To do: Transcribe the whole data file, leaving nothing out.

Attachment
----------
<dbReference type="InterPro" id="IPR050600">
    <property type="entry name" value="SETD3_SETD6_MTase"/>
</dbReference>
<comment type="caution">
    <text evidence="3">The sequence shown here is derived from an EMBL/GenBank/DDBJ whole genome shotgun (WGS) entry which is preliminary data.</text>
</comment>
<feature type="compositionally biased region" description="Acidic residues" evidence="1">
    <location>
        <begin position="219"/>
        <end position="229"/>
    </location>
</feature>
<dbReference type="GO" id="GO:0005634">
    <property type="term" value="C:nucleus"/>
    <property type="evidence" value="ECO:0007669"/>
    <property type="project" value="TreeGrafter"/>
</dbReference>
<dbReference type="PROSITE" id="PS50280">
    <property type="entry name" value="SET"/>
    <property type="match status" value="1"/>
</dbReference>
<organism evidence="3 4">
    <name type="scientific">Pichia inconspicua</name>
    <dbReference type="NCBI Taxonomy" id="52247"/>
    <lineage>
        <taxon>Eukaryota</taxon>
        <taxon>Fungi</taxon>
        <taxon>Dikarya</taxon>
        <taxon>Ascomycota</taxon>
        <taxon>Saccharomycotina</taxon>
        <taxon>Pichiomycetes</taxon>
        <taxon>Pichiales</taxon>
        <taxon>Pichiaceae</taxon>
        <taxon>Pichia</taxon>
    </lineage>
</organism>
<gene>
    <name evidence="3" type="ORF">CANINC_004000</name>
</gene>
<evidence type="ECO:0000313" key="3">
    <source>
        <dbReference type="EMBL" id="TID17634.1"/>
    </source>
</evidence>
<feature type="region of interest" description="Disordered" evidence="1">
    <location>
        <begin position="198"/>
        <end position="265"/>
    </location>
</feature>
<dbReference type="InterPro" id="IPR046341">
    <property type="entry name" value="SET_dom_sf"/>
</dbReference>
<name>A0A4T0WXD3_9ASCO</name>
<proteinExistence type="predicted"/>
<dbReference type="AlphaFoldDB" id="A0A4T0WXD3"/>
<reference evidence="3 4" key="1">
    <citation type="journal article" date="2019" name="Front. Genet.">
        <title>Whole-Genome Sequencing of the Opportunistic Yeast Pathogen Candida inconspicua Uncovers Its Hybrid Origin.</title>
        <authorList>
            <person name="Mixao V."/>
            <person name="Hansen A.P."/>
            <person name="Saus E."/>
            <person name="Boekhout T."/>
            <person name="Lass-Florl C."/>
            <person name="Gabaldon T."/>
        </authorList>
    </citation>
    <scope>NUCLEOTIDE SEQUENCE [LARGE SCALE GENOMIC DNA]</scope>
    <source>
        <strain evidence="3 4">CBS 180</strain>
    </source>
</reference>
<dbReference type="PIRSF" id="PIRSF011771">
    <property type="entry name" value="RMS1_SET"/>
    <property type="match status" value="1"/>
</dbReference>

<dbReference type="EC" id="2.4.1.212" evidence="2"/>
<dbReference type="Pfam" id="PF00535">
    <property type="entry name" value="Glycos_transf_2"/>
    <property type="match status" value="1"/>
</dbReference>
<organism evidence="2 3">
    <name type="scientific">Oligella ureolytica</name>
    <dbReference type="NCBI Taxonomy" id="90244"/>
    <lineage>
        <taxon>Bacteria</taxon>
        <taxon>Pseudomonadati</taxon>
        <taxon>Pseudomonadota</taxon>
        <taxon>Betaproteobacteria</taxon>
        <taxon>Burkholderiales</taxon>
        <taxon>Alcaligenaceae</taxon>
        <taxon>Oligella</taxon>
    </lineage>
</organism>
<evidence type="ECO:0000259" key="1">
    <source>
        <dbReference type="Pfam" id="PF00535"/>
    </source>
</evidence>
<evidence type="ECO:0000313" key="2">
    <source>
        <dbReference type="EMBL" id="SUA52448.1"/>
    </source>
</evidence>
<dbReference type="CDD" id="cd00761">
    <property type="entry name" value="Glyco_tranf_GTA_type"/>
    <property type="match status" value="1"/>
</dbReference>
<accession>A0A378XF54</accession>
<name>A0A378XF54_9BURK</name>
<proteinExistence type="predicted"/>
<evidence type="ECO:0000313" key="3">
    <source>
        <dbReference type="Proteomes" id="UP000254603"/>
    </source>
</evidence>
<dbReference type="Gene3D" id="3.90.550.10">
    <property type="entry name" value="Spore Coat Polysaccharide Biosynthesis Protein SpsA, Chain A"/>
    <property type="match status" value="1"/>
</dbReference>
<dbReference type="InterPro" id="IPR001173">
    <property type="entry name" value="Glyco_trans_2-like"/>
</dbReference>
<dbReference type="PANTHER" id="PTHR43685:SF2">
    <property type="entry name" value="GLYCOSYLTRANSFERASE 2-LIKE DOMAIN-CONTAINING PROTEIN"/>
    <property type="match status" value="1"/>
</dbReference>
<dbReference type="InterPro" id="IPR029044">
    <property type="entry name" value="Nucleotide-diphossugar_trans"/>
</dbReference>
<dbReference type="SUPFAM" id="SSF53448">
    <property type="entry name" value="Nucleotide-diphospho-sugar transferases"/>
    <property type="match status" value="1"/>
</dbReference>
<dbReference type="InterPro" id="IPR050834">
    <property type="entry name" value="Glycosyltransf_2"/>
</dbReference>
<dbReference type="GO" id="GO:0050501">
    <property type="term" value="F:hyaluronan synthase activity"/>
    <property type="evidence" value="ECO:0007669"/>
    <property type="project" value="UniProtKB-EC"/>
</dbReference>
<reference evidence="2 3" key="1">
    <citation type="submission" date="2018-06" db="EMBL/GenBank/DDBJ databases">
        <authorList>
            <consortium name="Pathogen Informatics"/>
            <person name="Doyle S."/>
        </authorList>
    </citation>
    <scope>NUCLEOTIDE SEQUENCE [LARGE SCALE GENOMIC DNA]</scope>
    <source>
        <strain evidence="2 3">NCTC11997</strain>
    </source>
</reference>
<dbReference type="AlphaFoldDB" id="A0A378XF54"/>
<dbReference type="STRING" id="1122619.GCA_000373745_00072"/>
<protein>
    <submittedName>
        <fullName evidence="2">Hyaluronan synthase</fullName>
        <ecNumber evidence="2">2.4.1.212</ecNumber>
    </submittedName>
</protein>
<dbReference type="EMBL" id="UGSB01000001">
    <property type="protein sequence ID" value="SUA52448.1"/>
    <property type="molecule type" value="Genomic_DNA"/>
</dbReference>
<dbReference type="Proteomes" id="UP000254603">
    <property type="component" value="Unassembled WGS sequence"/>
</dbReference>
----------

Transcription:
<dbReference type="InterPro" id="IPR050600">
    <property type="entry name" value="SETD3_SETD6_MTase"/>
</dbReference>
<comment type="caution">
    <text evidence="3">The sequence shown here is derived from an EMBL/GenBank/DDBJ whole genome shotgun (WGS) entry which is preliminary data.</text>
</comment>
<feature type="compositionally biased region" description="Acidic residues" evidence="1">
    <location>
        <begin position="219"/>
        <end position="229"/>
    </location>
</feature>
<dbReference type="GO" id="GO:0005634">
    <property type="term" value="C:nucleus"/>
    <property type="evidence" value="ECO:0007669"/>
    <property type="project" value="TreeGrafter"/>
</dbReference>
<dbReference type="PROSITE" id="PS50280">
    <property type="entry name" value="SET"/>
    <property type="match status" value="1"/>
</dbReference>
<organism evidence="3 4">
    <name type="scientific">Pichia inconspicua</name>
    <dbReference type="NCBI Taxonomy" id="52247"/>
    <lineage>
        <taxon>Eukaryota</taxon>
        <taxon>Fungi</taxon>
        <taxon>Dikarya</taxon>
        <taxon>Ascomycota</taxon>
        <taxon>Saccharomycotina</taxon>
        <taxon>Pichiomycetes</taxon>
        <taxon>Pichiales</taxon>
        <taxon>Pichiaceae</taxon>
        <taxon>Pichia</taxon>
    </lineage>
</organism>
<gene>
    <name evidence="3" type="ORF">CANINC_004000</name>
</gene>
<evidence type="ECO:0000313" key="3">
    <source>
        <dbReference type="EMBL" id="TID17634.1"/>
    </source>
</evidence>
<feature type="region of interest" description="Disordered" evidence="1">
    <location>
        <begin position="198"/>
        <end position="265"/>
    </location>
</feature>
<dbReference type="InterPro" id="IPR046341">
    <property type="entry name" value="SET_dom_sf"/>
</dbReference>
<name>A0A4T0WXD3_9ASCO</name>
<proteinExistence type="predicted"/>
<dbReference type="AlphaFoldDB" id="A0A4T0WXD3"/>
<reference evidence="3 4" key="1">
    <citation type="journal article" date="2019" name="Front. Genet.">
        <title>Whole-Genome Sequencing of the Opportunistic Yeast Pathogen Candida inconspicua Uncovers Its Hybrid Origin.</title>
        <authorList>
            <person name="Mixao V."/>
            <person name="Hansen A.P."/>
            <person name="Saus E."/>
            <person name="Boekhout T."/>
            <person name="Lass-Florl C."/>
            <person name="Gabaldon T."/>
        </authorList>
    </citation>
    <scope>NUCLEOTIDE SEQUENCE [LARGE SCALE GENOMIC DNA]</scope>
    <source>
        <strain evidence="3 4">CBS 180</strain>
    </source>
</reference>
<dbReference type="PIRSF" id="PIRSF011771">
    <property type="entry name" value="RMS1_SET"/>
    <property type="match status" value="1"/>
</dbReference>

<dbReference type="EC" id="2.4.1.212" evidence="2"/>
<dbReference type="Pfam" id="PF00535">
    <property type="entry name" value="Glycos_transf_2"/>
    <property type="match status" value="1"/>
</dbReference>
<organism evidence="2 3">
    <name type="scientific">Oligella ureolytica</name>
    <dbReference type="NCBI Taxonomy" id="90244"/>
    <lineage>
        <taxon>Bacteria</taxon>
        <taxon>Pseudomonadati</taxon>
        <taxon>Pseudomonadota</taxon>
        <taxon>Betaproteobacteria</taxon>
        <taxon>Burkholderiales</taxon>
        <taxon>Alcaligenaceae</taxon>
        <taxon>Oligella</taxon>
    </lineage>
</organism>
<evidence type="ECO:0000259" key="1">
    <source>
        <dbReference type="Pfam" id="PF00535"/>
    </source>
</evidence>
<evidence type="ECO:0000313" key="2">
    <source>
        <dbReference type="EMBL" id="SUA52448.1"/>
    </source>
</evidence>
<dbReference type="CDD" id="cd00761">
    <property type="entry name" value="Glyco_tranf_GTA_type"/>
    <property type="match status" value="1"/>
</dbReference>
<accession>A0A378XF54</accession>
<name>A0A378XF54_9BURK</name>
<proteinExistence type="predicted"/>
<evidence type="ECO:0000313" key="3">
    <source>
        <dbReference type="Proteomes" id="UP000254603"/>
    </source>
</evidence>
<dbReference type="Gene3D" id="3.90.550.10">
    <property type="entry name" value="Spore Coat Polysaccharide Biosynthesis Protein SpsA, Chain A"/>
    <property type="match status" value="1"/>
</dbReference>
<dbReference type="InterPro" id="IPR001173">
    <property type="entry name" value="Glyco_trans_2-like"/>
</dbReference>
<dbReference type="PANTHER" id="PTHR43685:SF2">
    <property type="entry name" value="GLYCOSYLTRANSFERASE 2-LIKE DOMAIN-CONTAINING PROTEIN"/>
    <property type="match status" value="1"/>
</dbReference>
<dbReference type="InterPro" id="IPR029044">
    <property type="entry name" value="Nucleotide-diphossugar_trans"/>
</dbReference>
<dbReference type="SUPFAM" id="SSF53448">
    <property type="entry name" value="Nucleotide-diphospho-sugar transferases"/>
    <property type="match status" value="1"/>
</dbReference>
<dbReference type="InterPro" id="IPR050834">
    <property type="entry name" value="Glycosyltransf_2"/>
</dbReference>
<dbReference type="GO" id="GO:0050501">
    <property type="term" value="F:hyaluronan synthase activity"/>
    <property type="evidence" value="ECO:0007669"/>
    <property type="project" value="UniProtKB-EC"/>
</dbReference>
<reference evidence="2 3" key="1">
    <citation type="submission" date="2018-06" db="EMBL/GenBank/DDBJ databases">
        <authorList>
            <consortium name="Pathogen Informatics"/>
            <person name="Doyle S."/>
        </authorList>
    </citation>
    <scope>NUCLEOTIDE SEQUENCE [LARGE SCALE GENOMIC DNA]</scope>
    <source>
        <strain evidence="2 3">NCTC11997</strain>
    </source>
</reference>
<dbReference type="AlphaFoldDB" id="A0A378XF54"/>
<dbReference type="STRING" id="1122619.GCA_000373745_00072"/>
<protein>
    <submittedName>
        <fullName evidence="2">Hyaluronan synthase</fullName>
        <ecNumber evidence="2">2.4.1.212</ecNumber>
    </submittedName>
</protein>
<dbReference type="EMBL" id="UGSB01000001">
    <property type="protein sequence ID" value="SUA52448.1"/>
    <property type="molecule type" value="Genomic_DNA"/>
</dbReference>
<dbReference type="Proteomes" id="UP000254603">
    <property type="component" value="Unassembled WGS sequence"/>
</dbReference>